Some time in the last month, I don’t remember the day, I decided that I don’t like Euro-style games anymore. Though the fuse on my growing board game obsession was lit by a college-years encounter with Puerto Rico, a lovely nasty German knot of a game, I had yet to find another Euro I could love.
The reasons are legion, and I can name four:
- I don’t want to play solitaire with cute wooden game pieces and ugly cardboard tiles while my wife plays a very slightly different game of solitaire with the same pieces and tiles thirty inches away, the two of us seated together seemingly by coincidence.
- Nor do I enjoy the fact that when my turn finally comes, it only means I have the opportunity to do some random mix of small, dull math and unfathomable long-term planning while everyone watches, silently judging me for my innumeracy, compelling me with their eye-lasers to move quickly because they are bored bored bored. (They’re bored because it’s not yet their turn to have this mildly unpleasant experience, and also because they are playing a Euro, which is to say that they are already having this mildly unpleasant experience, but they believe it will get better on their turn, which it will not.)
- Good games are mostly about making tough decisions. It feels like with Euros the choices mostly come down to producing a cheap good/resource easily or an expensive good/resource at the cost of more effort and risk. (Usually you want to do a bit of both.)
- Nor do I actually ever want to earn “victory points.” They’re stupid and lame and I hate them. Why not call them “incentive tokens” or “numeral biscuits” ?
Perhaps the worst part of the genre is its fundamental dishonesty. Though dedicated Euro gamers have a reputation for being conflict averse, most Euros are relentlessly competitive; it’s just that the competition takes the form of a race (“Who can get the most points the fastest!”) rather than direct attacks (“Who can kill the other guy’s pieces!”). Euros protect their fans’ delicate sensibilities by catering to human loss aversion: though there is no substantive difference between Player A gaining two victory points (she’s up by two units) and Player A stealing one coin from Player B (she’s up by one unit, her opponent is down by one), the latter scenario feels much worse to most people. Often I would rather Player A simply stole my gold coin or killed my dude. It feels more true.
That being said, last week I bought Deus, a middleweight Euro about the relentless pursuit of victory nuggets, and I am here to tell you I love it.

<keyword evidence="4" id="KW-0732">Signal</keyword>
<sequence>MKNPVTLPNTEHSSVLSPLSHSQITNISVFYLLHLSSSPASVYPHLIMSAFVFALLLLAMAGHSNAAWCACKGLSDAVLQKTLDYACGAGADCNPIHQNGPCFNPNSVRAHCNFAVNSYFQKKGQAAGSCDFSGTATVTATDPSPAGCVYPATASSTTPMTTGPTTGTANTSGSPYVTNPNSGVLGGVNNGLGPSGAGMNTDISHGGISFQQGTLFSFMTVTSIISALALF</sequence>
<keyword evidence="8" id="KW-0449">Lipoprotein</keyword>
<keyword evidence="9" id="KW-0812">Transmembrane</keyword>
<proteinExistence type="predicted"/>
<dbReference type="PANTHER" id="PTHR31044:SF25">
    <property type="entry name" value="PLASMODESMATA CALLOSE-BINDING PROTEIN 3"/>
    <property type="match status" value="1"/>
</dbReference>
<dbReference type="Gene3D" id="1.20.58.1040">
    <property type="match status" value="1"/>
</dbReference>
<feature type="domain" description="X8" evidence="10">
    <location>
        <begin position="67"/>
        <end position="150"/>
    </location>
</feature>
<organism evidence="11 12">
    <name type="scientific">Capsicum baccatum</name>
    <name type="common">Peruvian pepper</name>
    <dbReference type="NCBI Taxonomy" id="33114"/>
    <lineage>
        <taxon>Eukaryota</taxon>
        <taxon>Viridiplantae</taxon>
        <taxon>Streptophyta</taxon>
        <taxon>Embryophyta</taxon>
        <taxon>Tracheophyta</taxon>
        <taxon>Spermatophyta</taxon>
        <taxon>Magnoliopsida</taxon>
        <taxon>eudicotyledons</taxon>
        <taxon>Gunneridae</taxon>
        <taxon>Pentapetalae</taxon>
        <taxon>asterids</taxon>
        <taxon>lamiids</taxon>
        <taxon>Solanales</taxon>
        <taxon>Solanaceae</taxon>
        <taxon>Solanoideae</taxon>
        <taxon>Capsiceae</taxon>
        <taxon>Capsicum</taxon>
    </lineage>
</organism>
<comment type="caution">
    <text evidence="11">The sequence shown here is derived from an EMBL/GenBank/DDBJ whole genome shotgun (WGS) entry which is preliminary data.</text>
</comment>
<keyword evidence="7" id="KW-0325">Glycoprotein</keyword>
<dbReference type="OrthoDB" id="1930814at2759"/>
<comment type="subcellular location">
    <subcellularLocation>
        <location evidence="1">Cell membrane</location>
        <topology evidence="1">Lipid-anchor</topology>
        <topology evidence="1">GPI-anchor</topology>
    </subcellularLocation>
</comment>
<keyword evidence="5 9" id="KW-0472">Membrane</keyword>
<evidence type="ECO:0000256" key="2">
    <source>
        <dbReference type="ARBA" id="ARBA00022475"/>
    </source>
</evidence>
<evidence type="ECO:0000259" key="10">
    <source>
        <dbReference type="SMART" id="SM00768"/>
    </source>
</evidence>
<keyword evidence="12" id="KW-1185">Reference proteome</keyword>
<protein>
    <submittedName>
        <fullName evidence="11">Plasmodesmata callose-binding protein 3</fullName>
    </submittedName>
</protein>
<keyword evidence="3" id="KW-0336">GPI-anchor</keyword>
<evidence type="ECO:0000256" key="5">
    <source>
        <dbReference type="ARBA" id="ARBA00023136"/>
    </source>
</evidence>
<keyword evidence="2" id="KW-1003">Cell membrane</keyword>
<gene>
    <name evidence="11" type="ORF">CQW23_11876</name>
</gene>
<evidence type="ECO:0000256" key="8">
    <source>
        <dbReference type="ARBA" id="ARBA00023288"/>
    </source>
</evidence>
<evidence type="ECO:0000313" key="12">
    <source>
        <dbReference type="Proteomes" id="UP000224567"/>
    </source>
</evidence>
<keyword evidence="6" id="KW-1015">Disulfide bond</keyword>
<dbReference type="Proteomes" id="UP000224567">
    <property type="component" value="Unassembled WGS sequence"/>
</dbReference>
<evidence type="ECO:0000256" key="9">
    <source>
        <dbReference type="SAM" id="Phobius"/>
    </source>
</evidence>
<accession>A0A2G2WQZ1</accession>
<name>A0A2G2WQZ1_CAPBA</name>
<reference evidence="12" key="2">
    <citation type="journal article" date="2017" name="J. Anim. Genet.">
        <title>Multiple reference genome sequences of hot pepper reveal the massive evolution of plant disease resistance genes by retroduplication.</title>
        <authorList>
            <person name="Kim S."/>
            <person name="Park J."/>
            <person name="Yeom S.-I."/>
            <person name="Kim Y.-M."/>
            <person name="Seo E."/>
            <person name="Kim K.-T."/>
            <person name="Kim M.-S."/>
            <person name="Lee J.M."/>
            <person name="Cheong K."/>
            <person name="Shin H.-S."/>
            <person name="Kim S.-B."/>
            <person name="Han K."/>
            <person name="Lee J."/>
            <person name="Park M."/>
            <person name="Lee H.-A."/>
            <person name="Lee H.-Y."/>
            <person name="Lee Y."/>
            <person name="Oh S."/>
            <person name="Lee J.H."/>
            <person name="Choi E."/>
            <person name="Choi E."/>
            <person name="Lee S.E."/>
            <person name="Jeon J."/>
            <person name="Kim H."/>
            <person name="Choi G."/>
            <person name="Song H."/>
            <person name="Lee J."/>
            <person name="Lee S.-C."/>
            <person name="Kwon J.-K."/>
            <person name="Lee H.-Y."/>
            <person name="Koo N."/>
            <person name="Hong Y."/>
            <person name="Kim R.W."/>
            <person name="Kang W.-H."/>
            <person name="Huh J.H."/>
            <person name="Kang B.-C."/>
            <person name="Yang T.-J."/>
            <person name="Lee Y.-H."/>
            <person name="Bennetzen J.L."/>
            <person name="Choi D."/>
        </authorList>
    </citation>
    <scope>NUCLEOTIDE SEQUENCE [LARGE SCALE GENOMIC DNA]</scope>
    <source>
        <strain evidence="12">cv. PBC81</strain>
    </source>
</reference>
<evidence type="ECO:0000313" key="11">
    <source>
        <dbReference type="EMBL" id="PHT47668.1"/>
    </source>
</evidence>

The game’s structure is simple and beautiful. You are trying to build a civilization on a continent composed of regions that come in six colors. So are your friends; the game seats up to four. The board is modular, so its arrangement is partially random and the size is always appropriate to the number of players. You start out with ten little wooden buildings in your color, two each of five kinds. You also have five random cards. To place one of your buildings on the board, you have to play a card of the same type: if you want to place a production building (i.e., a little farm) on a swamp region, for instance, you might play a brickyard.
When you play a card, it becomes a permanent part of your tableau. You pay for the matching little wooden building, place it, and then use the card’s power. Maybe it says that you can use one production building in one swamp to produce one brick of clay. Cool.
So then maybe on another turn you place a maritime building (a cute little boat) on a water region, and maybe on another turn you place a civic building (a cute little house) next to your brickyard in that original swamp region, and maybe on another turn you place another production building, this time a sawmill, on a forest region. Here’s the crucial thing: you place this new building card on top of the previous production building card, the one that built your brickyard in the swamp. You line these cards up so that you can see all the text on the bottoms of both. Then you use the brickyard card’s power to produce a brick. Then you use the lumber yard’s power to produce one lumber.
Next time you place a production building, you’ll use all three powers, and so on, always in the same order, from the oldest card to the newest. The same is true of every category of building: the civic buildings, the maritime, the scientific, the military. Every time you play a new building, you use the power of each previous building in that category.
The only other thing you can do in this game–the only action you can take other than placing a building — is sacrifice some or all of your cards to a god. Different gods give different rewards, but no matter who you sacrifice to, you get to fill your hand back up to five cards, and you get at least one wooden building; apart from using certain building powers, this is the only way you ever fill your hand or get more buildings.